Lost After Dark 2015
Directed by: Ian Kessner
Starring: Robert Patrick, Jesse Camacho, Kendra Trimmings
Review by Donny Ybarra (Brothers Grim)
Happy Saturday a SLASH abovers… I am proud to present the first guest post from long time slasher fan and all round knowledgeable guy, Donny Ybarra. You may have seen some of his reviews online and I am happy to have him contribute to the glossy pages of a SLASH above. Here he’s chosen snazzy new killer in the woods flick, Lost After Dark. I am sure that you’ll enjoy his review as much as I did…
There is this current surge of “throwback” horror movies, most are set in the 80’s, with an emphasis on the body count slasher flicks. These particular types of horror films are made to celebrate the “golden age of slashers”, it also happens to be my favorite type of film. These throwback films have become extremely popular lately too, most have been quit successful with finding a cult following. Movies like; Billy Club, Bloody Bloody Bible Camp, the Legend of the Psychotic Forest Ranger, The Sleeper, Scream Park and many more have hit dvd/blu with welcome arms. The aforementioned films go back to simple stories that are big on gore and have some camp appeal, which set themselves apart from the post-Scream teen slasher influences and all of the other trends in horror that have dominated recent years. What I love about this movie is that it is set in 1984, kudos to director Ian Kessner and crew for really demonstrating their knowledge for what makes this year/decade great! From clothing to catch phrases, it’s all there.
Speaking of the 80’s, what sets this film apart from say recent “slashers”, like Unfriended (even though I quit enjoyed it), is that you don’t hate the teens. The teens in LAD are modeled from some characters you could have most likely seen in a Friday the 13th/Elm Street sequel. Because you get some character development, you are saddened to see these teens killed, and THAT is what gives this flick some rewatchability too. In a market that is congested with shaky cam documentary style filmmaking, it was great to get back to classic storytelling that didn’t involve any gimmicks.
Now, on to the meat and bones of the movie…pun intended! The movie starts out with the last two surviving members (of what was prolly another group of horny teens with bad decision making skills), fight their way from someone that looks like a Rob Zombie stunt double. This is by no means a bad thing, but a cool mask would have been a great addition to this greasy fella, but more on him later. The opening kill happens on the tail end of the 70’s, luckily for us the movie takes a huge jump to the year of 1984! We are then introduced to the sibling of our dear massacred flower child, Adrienne, who is still waiting for big sister to return home from what everyone thinks was a bad 70’s “trip”. Adrienne and pops have a touching moment before lil sis goes back to the plan her and her buds concocted, which consisted of swiping the keys to the family cabin for the weekend. The plot from this point on is fairly straightforward, kids sneak a bus out from Principle Mr.C (who is played respectively by Robert Patrick), and get stranded without gas on their way to the cabin. As the kids make their way around, dare I say, lost after dark, they come across the Joad house. One thing to keep in mind is, Junior Joad hates visitors!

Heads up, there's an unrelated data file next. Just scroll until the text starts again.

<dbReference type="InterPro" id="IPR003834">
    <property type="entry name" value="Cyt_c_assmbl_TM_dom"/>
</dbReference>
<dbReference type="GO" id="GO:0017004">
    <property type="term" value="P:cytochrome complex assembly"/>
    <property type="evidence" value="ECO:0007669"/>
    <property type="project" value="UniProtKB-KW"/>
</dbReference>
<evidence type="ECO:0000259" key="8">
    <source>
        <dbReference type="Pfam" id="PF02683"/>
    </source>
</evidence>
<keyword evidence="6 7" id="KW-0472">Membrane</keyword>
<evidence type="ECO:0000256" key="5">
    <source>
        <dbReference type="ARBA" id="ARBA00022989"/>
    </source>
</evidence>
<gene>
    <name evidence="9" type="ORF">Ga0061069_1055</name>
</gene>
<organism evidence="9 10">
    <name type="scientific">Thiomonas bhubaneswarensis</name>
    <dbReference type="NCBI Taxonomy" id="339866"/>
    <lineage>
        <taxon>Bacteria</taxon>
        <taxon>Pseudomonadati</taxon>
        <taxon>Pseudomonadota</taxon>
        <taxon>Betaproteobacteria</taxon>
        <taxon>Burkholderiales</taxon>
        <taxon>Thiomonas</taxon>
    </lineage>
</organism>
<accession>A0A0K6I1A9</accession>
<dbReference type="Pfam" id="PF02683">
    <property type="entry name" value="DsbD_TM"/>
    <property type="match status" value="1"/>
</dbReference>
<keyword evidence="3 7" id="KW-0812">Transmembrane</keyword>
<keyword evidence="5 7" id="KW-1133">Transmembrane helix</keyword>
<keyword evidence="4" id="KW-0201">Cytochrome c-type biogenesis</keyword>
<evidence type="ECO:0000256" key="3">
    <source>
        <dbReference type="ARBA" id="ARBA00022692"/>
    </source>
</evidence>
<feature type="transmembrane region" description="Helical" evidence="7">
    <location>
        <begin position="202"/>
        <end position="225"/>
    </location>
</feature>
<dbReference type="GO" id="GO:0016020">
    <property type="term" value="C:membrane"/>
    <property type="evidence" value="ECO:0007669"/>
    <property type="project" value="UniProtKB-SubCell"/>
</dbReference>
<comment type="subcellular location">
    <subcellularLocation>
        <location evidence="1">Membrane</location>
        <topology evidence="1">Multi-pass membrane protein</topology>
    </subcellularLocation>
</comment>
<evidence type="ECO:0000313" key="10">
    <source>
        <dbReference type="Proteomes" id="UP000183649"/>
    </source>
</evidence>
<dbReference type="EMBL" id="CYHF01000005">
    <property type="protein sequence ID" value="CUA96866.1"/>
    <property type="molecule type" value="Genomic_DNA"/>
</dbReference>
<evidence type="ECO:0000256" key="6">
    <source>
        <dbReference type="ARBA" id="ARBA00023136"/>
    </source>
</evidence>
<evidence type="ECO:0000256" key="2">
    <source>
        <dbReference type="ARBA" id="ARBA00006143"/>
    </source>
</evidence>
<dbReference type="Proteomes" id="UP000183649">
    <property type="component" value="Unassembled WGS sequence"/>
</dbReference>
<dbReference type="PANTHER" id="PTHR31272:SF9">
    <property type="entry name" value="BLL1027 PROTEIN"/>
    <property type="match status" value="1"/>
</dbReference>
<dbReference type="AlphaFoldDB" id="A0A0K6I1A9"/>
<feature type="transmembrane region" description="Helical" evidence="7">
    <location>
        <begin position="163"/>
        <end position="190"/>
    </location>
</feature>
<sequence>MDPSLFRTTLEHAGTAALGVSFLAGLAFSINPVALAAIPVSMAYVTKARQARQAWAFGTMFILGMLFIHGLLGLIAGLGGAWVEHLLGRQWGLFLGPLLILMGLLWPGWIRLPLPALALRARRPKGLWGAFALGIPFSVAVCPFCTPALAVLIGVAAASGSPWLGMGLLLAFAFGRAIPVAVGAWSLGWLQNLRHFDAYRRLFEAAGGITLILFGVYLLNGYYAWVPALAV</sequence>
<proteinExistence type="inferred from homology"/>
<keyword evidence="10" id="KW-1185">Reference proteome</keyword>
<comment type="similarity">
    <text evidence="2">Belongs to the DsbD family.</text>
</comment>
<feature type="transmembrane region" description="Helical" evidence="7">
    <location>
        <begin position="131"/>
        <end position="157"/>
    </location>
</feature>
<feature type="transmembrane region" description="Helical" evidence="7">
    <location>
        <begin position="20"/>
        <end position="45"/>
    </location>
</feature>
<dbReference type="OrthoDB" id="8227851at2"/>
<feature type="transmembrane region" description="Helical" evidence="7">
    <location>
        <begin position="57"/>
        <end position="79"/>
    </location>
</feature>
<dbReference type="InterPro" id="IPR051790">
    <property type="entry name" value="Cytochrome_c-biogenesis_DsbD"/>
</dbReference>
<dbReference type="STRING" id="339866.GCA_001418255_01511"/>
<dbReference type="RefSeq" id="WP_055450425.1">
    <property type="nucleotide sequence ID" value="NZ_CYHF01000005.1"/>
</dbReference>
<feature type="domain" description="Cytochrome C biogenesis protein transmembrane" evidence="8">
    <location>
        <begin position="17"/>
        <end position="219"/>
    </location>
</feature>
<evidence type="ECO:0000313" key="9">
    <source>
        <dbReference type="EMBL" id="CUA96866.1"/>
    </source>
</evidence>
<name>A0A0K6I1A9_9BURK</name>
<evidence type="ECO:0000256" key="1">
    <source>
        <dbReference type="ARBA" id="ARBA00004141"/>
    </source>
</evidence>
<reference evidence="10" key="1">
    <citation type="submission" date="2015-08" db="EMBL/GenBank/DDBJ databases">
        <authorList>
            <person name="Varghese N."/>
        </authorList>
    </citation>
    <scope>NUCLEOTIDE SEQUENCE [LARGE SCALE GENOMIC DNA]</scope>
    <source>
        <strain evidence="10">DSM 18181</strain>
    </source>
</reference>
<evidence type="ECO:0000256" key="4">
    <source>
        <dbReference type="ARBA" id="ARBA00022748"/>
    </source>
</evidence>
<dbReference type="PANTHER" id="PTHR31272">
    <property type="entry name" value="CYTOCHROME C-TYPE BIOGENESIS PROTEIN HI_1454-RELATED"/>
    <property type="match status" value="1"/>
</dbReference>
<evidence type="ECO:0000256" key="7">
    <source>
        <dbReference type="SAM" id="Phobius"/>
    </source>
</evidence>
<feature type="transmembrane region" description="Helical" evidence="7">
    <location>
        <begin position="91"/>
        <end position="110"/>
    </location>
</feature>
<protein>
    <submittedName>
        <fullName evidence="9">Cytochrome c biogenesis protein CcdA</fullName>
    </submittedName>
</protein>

JJ (as the kids should have called him), is a long haired cannibal creeper, which I always enjoy. Nothing says terror like happening across a psycho in the woods that happens to eat his victims and then adds their remains to a personal victory alter. Ian Kessler should be proud, he created a character that I say fits nicely in between the killer mutant from Humongous and Madman Marz from Madman. He grunts and talks in a muffled manner that is very reminiscent of some one that spent way too much time in the woods by themselves. Our dear JJ has quit the arsenal of weaponry too! He takes out all the cool guys and gals with bear traps and pickaxes, he gives good blood splatter! One kill involving broken glass and an eyeball made me squirm, and that’s hard to do for this seasoned slasher fan! Fulci would definitely be proud!
One by one the kids are taken out in gory ways, chase sequences ensue and it all ends in a way that makes you want a sequel. Some highlights from the film involve a hilarious “reel missing” sequence that was pretty funny. Another groovy thing is from time to time the picture of the movie would crack or a scratch would appear, it wasn’t overdone so that was a plus. My favorite thing about the movie is that who you think will be the “final girl/guy”, sadly will not be. This movie did a good job of keeping the kills unpredictable. I won’t say if there is a survivor, but I will say I was quit pleased with the end, despite is seeming a tad rushed.
In a movie market that is congested with shaky cam documentary style filmmaking, it was great to get back to classic storytelling that didn’t involve any gimmicks. There are some great shots of the interiors of the house and the unique display of “artwork” from the killer, think Leatherface but with an eye for installation art. All those add up to a worthy “throwback” slasher that actually succeeds at throwback! Give it a spin, it’s pretty RAD!
Thanks to Ed Peters for sending me a screener from Anchor Bay Entertainment, I really enjoyed it!